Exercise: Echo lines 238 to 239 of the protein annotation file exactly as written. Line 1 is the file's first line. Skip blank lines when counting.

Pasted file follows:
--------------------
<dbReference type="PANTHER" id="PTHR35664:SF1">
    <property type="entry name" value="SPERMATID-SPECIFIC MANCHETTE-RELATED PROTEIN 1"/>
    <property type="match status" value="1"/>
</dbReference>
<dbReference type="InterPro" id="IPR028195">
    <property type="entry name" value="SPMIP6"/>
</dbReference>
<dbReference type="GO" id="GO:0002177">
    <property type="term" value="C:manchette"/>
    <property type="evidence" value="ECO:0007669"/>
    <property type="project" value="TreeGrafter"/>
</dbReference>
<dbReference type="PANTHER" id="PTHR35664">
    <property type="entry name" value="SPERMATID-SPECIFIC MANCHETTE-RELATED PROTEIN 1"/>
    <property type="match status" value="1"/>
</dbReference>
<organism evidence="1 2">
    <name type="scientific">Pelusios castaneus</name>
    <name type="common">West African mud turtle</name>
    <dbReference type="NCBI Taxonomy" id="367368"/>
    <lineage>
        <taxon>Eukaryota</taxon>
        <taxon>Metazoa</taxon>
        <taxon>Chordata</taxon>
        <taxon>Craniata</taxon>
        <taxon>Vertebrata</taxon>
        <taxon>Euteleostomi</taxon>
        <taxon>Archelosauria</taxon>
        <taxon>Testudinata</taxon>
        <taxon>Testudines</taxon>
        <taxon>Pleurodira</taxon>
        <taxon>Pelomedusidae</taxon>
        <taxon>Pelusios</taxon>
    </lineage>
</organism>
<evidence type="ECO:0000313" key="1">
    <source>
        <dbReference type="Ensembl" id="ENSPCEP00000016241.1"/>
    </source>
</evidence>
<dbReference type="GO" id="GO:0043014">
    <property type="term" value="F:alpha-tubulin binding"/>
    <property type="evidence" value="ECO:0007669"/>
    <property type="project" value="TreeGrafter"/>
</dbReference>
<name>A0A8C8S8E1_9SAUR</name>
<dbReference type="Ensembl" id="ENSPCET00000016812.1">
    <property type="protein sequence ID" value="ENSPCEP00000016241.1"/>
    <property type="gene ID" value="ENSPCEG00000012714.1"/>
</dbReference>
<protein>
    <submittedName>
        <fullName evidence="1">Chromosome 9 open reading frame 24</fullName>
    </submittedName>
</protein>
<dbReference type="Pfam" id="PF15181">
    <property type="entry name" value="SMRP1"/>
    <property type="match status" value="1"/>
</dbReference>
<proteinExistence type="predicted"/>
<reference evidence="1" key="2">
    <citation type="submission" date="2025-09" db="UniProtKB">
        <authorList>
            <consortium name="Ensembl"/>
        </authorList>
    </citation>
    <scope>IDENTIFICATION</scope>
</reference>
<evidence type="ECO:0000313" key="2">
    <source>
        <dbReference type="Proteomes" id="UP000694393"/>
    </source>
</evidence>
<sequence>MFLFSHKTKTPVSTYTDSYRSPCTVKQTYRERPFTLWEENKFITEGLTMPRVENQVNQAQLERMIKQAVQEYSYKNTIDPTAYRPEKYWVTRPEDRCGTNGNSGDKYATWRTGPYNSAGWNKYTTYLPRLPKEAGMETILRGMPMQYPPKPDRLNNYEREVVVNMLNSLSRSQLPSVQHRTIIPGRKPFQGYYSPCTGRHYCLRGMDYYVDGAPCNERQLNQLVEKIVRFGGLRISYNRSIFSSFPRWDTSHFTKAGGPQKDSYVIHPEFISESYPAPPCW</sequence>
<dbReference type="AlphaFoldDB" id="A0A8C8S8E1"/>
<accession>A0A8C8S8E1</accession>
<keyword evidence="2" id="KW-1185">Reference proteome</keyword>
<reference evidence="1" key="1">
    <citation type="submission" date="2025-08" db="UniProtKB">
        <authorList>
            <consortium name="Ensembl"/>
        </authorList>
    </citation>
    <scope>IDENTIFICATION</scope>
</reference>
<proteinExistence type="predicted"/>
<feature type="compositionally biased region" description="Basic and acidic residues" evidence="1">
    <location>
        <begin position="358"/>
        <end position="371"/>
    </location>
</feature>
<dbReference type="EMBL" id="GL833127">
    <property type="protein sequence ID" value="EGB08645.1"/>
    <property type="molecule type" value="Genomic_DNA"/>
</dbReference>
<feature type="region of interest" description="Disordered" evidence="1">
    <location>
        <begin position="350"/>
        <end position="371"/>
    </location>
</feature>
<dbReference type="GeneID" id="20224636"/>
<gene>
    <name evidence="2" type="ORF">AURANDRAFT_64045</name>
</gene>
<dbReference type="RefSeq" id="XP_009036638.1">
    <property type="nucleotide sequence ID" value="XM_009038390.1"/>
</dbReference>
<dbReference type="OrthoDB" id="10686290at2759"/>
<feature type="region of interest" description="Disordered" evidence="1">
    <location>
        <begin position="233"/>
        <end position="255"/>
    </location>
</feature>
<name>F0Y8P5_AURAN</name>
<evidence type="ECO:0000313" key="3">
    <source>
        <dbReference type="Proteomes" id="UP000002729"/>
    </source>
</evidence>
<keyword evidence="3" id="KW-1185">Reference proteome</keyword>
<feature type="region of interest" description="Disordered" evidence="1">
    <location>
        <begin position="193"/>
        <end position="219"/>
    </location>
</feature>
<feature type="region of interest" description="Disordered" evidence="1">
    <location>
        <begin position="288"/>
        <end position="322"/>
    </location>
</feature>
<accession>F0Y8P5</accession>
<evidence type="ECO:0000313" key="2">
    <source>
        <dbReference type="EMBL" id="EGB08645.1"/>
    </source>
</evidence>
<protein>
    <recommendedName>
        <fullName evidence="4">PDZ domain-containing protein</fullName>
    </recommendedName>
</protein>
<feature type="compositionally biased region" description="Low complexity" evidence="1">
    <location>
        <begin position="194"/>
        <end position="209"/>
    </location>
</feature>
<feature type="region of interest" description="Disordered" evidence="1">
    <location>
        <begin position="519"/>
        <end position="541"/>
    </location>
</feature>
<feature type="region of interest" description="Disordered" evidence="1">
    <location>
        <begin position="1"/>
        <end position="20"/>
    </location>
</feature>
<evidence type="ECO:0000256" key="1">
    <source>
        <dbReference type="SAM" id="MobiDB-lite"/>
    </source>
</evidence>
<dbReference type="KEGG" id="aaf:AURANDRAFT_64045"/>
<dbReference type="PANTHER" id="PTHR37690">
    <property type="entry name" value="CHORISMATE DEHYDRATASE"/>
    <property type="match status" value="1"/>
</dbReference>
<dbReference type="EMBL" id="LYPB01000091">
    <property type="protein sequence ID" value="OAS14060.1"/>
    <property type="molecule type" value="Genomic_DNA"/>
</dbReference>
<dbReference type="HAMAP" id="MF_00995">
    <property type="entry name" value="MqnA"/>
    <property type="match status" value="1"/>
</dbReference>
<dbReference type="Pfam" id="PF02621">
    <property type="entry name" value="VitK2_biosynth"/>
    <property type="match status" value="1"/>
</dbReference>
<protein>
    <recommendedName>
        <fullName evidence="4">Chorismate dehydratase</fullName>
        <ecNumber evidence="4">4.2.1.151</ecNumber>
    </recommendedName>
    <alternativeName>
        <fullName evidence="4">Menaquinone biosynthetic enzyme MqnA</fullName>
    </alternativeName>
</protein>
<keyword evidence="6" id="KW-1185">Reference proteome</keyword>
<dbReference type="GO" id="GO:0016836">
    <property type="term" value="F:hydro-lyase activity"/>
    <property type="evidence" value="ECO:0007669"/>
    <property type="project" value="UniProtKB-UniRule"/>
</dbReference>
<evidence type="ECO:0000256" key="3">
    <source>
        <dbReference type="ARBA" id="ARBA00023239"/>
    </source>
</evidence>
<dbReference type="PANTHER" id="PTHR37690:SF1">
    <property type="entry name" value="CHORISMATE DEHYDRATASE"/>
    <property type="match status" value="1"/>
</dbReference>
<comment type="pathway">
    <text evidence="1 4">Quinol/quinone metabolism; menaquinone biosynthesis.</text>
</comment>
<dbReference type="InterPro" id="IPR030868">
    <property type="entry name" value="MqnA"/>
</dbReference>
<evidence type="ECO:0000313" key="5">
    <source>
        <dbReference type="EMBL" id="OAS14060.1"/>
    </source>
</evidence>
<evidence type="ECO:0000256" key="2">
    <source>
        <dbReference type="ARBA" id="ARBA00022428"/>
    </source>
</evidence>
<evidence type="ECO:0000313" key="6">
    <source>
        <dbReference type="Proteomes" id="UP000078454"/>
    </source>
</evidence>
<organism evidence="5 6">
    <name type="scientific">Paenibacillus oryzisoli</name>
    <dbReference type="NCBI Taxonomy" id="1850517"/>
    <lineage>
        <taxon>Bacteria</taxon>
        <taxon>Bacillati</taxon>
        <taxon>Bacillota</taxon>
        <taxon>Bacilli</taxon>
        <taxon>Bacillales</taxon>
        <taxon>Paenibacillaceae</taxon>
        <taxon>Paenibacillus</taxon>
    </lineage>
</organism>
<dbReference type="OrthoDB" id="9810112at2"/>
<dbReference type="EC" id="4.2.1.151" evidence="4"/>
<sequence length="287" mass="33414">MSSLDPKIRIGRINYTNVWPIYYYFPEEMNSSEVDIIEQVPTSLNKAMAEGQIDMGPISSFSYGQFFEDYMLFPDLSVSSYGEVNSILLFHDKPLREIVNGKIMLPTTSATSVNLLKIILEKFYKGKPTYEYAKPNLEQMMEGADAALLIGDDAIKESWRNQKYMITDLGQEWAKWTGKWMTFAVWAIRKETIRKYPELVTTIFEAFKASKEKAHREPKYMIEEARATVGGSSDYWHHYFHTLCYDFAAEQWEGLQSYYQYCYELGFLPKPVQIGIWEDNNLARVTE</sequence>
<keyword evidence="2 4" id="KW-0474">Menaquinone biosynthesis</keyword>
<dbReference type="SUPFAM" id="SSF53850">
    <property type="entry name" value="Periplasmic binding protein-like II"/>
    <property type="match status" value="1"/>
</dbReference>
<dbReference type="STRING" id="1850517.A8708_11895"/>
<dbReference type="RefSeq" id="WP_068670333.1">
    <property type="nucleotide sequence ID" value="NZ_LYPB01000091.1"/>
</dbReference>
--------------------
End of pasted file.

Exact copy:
        <taxon>Bacillota</taxon>
        <taxon>Bacilli</taxon>